Speaking at last month’s 4th Annual DC Blockchain Summit, US Commodity Futures Trading Commission Chairman J. Christopher Giancarlo lays out his position on how he and his colleagues can rise to the challenge of applying effective regulations to “exponential” technologies – such as blockchain.
The CFTC has stalled the approval of Bakkt, the upcoming cryptocurrency trading platform from Intercontinental Exchange that promises to feature physically-settled Bitcoin futures, amid concerns about security and the custody of customers’ assets. The Commissioner has taken a pro-crypto stance. The issue, however, is that, according to Giancarlo, we are in a new period of innovation with a number of different characteristics from all previous phases. As such, these differences requires “a new, differentiated regulatory response.”
The first is that we live in a period of exponential technological change. That is, the sheer speed of innovation has increased exponentially, both in terms of production of new models and products and their subsequent public adoption. The former dynamic is driven by increases in the power of computing coupled with decreases in computing costs, and the latter is a function of how the internet and mobile allow for rapid public adoption and scalability. These dynamics put pressure on regulators to keep pace with rapidly changing markets, especially given the potential for new technologies to impact markets in short order.
The second characteristic is the disintermediation of traditional actors or business models, which can challenge regulators and existing regulatory frameworks. Consider, for example, how the digitization of everything, including music, travel, trading, and even farming have furthered the decentralization of traditional intermediaries. Such decentralization of key economic actors is an enormous challenge to most regulatory approaches and frameworks, which tend to focus on key intermediaries through registration of major market participants and designation of self-regulatory organizations comprised of such participants.
Consider cryptocurrencies, for example, which seek to offer alternative means and rails to execute payment transactions, power self-executing software, or drive capital raising activity. In many instances crypto-related activity may occur outside of traditional intermediaries – indeed frequently by intentional design in order to offer an alternative model – and include new economic actors not covered by existing regulatory frameworks or covering them in an ill-fitted manner.
The third characteristic is that the pace and nature of technology-driven innovation requires heightened technological literacy across leaders in business and government. How many today truly understand the technologies that power underlying business models? And from a government perspective, how can regulators be expected to mitigate risks and formulate sound policies that foster market-enhancing innovation without requisite technology literacy?”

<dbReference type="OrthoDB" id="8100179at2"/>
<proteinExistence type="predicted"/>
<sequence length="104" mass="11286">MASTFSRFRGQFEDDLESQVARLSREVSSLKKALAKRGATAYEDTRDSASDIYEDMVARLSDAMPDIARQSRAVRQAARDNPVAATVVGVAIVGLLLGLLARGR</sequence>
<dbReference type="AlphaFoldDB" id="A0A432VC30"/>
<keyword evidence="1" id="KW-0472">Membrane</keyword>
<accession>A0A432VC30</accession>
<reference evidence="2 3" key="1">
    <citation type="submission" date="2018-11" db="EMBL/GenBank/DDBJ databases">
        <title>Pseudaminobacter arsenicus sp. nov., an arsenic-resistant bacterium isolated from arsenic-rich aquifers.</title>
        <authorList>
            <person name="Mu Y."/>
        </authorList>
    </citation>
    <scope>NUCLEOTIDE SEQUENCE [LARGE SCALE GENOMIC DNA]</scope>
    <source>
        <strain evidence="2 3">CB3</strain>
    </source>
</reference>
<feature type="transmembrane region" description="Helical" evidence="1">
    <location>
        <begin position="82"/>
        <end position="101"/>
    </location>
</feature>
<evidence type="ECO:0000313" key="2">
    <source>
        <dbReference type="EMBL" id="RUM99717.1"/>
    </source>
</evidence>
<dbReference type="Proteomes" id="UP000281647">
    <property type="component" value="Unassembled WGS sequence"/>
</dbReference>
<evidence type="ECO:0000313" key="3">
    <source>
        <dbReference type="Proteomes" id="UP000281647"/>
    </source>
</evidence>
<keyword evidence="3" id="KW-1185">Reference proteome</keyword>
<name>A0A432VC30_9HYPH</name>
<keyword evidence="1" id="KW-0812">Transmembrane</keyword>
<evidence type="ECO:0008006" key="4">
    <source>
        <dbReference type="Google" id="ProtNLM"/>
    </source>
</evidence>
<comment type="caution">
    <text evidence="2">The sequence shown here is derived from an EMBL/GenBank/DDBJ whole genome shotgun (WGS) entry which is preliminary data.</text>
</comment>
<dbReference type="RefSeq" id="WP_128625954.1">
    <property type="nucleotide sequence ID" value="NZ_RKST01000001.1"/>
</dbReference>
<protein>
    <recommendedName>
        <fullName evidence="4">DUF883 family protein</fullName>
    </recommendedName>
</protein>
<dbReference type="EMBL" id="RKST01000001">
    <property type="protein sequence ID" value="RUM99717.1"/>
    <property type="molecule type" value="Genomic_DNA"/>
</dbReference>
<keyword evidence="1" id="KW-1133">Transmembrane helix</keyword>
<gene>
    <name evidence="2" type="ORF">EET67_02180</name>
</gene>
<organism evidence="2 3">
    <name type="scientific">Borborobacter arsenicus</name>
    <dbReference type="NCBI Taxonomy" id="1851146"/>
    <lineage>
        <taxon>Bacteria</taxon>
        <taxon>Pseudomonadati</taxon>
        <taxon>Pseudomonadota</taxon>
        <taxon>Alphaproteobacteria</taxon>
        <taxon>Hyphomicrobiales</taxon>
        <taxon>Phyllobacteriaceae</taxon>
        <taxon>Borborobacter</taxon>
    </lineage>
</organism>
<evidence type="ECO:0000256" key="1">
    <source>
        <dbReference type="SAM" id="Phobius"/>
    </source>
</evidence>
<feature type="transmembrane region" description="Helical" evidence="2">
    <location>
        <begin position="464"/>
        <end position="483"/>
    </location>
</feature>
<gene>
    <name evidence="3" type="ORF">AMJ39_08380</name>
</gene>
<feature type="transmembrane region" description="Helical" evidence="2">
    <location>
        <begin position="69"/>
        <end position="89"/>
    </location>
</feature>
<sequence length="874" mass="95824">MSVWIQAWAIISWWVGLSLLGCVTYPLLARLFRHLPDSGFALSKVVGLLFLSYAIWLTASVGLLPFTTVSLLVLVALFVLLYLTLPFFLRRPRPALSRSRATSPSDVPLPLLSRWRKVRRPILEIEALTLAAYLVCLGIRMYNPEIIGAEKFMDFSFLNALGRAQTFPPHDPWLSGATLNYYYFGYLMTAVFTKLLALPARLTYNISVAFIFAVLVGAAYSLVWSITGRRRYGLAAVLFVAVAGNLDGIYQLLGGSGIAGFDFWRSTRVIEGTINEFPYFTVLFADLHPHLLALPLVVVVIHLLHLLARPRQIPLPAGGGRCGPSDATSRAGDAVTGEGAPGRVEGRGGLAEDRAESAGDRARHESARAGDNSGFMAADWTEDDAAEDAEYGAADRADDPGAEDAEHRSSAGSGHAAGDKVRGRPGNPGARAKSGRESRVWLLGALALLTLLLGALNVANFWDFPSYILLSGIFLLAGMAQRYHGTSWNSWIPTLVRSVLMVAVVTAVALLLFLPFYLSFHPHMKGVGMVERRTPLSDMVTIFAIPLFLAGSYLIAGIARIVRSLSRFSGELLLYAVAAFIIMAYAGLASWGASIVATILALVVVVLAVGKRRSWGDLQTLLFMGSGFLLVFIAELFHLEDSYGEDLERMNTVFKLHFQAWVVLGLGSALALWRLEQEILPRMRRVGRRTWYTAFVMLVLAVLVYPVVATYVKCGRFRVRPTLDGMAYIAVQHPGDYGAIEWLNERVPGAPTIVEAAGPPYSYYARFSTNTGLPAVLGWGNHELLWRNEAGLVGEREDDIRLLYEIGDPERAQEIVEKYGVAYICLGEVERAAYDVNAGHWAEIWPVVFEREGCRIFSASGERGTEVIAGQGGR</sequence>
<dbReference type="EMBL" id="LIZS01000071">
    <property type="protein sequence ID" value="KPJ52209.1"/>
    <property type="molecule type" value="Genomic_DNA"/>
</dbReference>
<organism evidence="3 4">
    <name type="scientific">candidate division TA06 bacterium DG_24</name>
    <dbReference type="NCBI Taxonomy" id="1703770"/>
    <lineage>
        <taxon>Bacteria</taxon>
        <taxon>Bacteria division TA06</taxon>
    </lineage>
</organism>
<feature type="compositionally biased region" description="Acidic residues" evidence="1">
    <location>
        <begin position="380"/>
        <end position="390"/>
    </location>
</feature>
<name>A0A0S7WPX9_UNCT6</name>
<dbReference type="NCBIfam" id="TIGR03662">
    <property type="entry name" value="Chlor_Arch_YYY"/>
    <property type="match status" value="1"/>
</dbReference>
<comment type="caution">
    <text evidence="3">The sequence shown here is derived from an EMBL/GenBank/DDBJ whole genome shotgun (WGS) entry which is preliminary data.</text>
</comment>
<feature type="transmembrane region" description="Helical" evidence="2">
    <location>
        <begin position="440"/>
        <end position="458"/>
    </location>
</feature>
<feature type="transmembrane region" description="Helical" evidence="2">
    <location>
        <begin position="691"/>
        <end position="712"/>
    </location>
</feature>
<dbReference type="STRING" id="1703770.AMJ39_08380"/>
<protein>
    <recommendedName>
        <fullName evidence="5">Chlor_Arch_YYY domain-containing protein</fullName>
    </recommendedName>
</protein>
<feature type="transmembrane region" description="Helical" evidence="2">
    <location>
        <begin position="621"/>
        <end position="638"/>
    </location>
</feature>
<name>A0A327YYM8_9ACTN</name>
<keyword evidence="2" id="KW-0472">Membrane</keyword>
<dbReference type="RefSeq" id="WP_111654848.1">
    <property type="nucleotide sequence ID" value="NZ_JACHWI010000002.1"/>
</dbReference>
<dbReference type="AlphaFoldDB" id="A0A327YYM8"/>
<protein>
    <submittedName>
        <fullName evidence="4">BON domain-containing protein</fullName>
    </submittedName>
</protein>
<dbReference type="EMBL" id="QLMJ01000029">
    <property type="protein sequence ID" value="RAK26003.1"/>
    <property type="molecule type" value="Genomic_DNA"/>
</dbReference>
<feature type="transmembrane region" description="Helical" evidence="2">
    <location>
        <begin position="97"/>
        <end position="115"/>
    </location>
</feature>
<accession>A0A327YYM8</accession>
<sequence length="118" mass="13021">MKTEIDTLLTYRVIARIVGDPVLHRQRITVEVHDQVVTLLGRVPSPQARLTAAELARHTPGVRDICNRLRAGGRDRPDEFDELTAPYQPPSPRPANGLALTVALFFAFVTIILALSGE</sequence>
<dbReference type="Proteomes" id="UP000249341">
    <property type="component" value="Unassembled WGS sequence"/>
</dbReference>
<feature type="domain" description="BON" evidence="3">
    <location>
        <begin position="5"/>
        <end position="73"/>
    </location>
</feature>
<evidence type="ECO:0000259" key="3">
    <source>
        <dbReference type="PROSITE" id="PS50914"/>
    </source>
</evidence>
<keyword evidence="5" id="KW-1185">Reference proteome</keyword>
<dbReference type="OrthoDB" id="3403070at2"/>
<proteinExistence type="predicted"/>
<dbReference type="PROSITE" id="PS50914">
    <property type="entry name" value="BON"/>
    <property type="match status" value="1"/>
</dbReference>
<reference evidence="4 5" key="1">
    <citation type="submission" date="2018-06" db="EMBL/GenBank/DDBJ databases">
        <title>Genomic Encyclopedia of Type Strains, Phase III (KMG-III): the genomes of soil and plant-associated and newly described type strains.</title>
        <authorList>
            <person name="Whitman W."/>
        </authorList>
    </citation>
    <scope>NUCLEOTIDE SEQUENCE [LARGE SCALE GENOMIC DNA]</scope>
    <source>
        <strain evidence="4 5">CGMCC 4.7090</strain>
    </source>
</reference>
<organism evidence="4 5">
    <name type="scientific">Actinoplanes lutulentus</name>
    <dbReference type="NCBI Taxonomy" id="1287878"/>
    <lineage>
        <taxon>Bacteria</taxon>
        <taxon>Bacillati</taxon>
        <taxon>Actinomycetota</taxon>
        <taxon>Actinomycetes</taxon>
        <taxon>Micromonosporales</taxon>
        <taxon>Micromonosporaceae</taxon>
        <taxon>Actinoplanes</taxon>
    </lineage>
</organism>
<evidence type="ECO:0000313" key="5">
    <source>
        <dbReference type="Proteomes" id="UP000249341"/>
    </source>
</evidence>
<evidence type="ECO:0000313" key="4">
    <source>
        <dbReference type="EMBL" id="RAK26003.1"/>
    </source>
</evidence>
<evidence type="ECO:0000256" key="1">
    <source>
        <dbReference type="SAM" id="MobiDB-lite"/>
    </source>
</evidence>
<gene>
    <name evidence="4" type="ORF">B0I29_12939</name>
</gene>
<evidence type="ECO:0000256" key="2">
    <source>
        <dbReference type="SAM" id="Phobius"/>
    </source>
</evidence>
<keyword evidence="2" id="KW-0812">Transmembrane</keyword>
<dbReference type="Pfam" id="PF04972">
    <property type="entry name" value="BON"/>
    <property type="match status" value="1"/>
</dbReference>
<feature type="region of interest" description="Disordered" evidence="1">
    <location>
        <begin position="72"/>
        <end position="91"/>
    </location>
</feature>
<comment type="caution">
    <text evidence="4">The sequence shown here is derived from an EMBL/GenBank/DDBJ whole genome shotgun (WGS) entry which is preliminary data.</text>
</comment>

Known in the community as “Crypto Dad” for his support of blockchain-based solutions and fintech innovations, Giancarlo says cryptocurrencies can make a real impact and would have played a significant role during the 2008 global financial crisis.
“I am delighted to be on the same program as ‘Crypto Mom,’ Hester Peirce, my ‘crypto spouse’! With the crazy schedules that Hester and I keep, we are like virtual ships passing in the digital night. I am sure it is a comfort to all of our ‘crypto-kids’ to see us together at this great event.”
“In the past few years, I have had numerous opportunities to discuss one prominent application of blockchain technology – cryptocurrencies – especially given the CFTC’s oversight of crypto-related futures and derivatives markets.
Today I want to take stock of the current state of blockchain technology and renew a focus on how it can impact – and improve – our markets. To begin, I want to take you back for a moment to September 2008. That was a perilous time in global financial markets. An enormous US housing bubble had burst triggering a cascading global credit crisis. Concern was rife about imminent investment and commercial bank failure.
I was on Wall Street, serving as a senior executive of one of the world’s major trading platforms for credit default swaps (CDS), then the epicenter of systemic risk. Panic was in the air and tension was on our broking floor trying to maintain orderly markets. I remember a call from a U.S. bank regulator asking about CDS trading exposure of several major banks, including Lehman Brothers. In fact, trading conditions were deteriorating by the hour. It was clear that the regulator had little means, short of telephone calls, to read all the danger signals that the CDS markets were broadcasting.
But imagine what a difference it would have made a decade ago on the eve of the financial crisis if regulators had access to the real-time trading ledgers of large Wall Street banks, rather than trying to assemble piecemeal data to recreate complex, individual trading portfolios.”
“Bitcoin has refocused attention on topics of back-office infrastructure, interoperable databases, and shared ledgers – and this is a good thing. It means that efforts to upgrade data infrastructure with blockchain or DLT-inspired systems is getting the attention required to drive broader adoption. And these systems could enhance efficiencies and transparency not just in our financial markets, but also across the real-economy.”
In December of 2018, the CFTC released a 32-page primer on blockchain, touting its many use cases while also enumerating risks and challenges of smart contracts.
You can check out the Commissioner’s full speech here.